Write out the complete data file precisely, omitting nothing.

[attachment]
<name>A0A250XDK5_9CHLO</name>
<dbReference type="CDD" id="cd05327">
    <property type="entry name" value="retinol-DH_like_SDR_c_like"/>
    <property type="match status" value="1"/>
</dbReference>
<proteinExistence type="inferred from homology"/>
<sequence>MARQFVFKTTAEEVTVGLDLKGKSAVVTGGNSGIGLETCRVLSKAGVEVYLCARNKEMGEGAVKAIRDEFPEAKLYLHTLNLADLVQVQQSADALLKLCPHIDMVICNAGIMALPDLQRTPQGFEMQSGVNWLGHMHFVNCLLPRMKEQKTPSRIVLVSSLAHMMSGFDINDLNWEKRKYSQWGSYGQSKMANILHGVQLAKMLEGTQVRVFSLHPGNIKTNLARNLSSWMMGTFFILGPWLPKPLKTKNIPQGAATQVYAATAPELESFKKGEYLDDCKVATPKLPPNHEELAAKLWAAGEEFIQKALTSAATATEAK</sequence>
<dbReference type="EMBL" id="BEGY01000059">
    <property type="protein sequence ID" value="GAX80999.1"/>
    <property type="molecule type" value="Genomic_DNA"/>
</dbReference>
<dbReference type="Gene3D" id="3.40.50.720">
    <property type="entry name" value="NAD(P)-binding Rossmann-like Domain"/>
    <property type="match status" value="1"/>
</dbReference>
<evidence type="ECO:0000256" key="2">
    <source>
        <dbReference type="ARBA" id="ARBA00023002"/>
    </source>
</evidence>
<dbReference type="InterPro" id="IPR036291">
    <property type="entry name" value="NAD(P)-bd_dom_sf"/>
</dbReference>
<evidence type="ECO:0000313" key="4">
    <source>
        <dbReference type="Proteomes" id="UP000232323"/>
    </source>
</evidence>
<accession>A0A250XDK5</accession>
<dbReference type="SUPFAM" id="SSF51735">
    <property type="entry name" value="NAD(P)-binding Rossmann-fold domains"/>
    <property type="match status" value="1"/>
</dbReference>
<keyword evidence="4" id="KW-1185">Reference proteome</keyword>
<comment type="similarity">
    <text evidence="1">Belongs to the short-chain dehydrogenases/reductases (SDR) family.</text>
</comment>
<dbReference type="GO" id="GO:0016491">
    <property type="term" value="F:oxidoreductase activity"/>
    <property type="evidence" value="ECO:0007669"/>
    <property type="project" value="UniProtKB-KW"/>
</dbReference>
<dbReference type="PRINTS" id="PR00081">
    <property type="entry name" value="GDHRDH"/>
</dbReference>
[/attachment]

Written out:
<name>A0A250XDK5_9CHLO</name>
<dbReference type="CDD" id="cd05327">
    <property type="entry name" value="retinol-DH_like_SDR_c_like"/>
    <property type="match status" value="1"/>
</dbReference>
<proteinExistence type="inferred from homology"/>
<sequence>MARQFVFKTTAEEVTVGLDLKGKSAVVTGGNSGIGLETCRVLSKAGVEVYLCARNKEMGEGAVKAIRDEFPEAKLYLHTLNLADLVQVQQSADALLKLCPHIDMVICNAGIMALPDLQRTPQGFEMQSGVNWLGHMHFVNCLLPRMKEQKTPSRIVLVSSLAHMMSGFDINDLNWEKRKYSQWGSYGQSKMANILHGVQLAKMLEGTQVRVFSLHPGNIKTNLARNLSSWMMGTFFILGPWLPKPLKTKNIPQGAATQVYAATAPELESFKKGEYLDDCKVATPKLPPNHEELAAKLWAAGEEFIQKALTSAATATEAK</sequence>
<dbReference type="EMBL" id="BEGY01000059">
    <property type="protein sequence ID" value="GAX80999.1"/>
    <property type="molecule type" value="Genomic_DNA"/>
</dbReference>
<dbReference type="Gene3D" id="3.40.50.720">
    <property type="entry name" value="NAD(P)-binding Rossmann-like Domain"/>
    <property type="match status" value="1"/>
</dbReference>
<evidence type="ECO:0000256" key="2">
    <source>
        <dbReference type="ARBA" id="ARBA00023002"/>
    </source>
</evidence>
<dbReference type="InterPro" id="IPR036291">
    <property type="entry name" value="NAD(P)-bd_dom_sf"/>
</dbReference>
<evidence type="ECO:0000313" key="4">
    <source>
        <dbReference type="Proteomes" id="UP000232323"/>
    </source>
</evidence>
<accession>A0A250XDK5</accession>
<dbReference type="SUPFAM" id="SSF51735">
    <property type="entry name" value="NAD(P)-binding Rossmann-fold domains"/>
    <property type="match status" value="1"/>
</dbReference>
<keyword evidence="4" id="KW-1185">Reference proteome</keyword>
<comment type="similarity">
    <text evidence="1">Belongs to the short-chain dehydrogenases/reductases (SDR) family.</text>
</comment>
<dbReference type="GO" id="GO:0016491">
    <property type="term" value="F:oxidoreductase activity"/>
    <property type="evidence" value="ECO:0007669"/>
    <property type="project" value="UniProtKB-KW"/>
</dbReference>
<dbReference type="PRINTS" id="PR00081">
    <property type="entry name" value="GDHRDH"/>
</dbReference>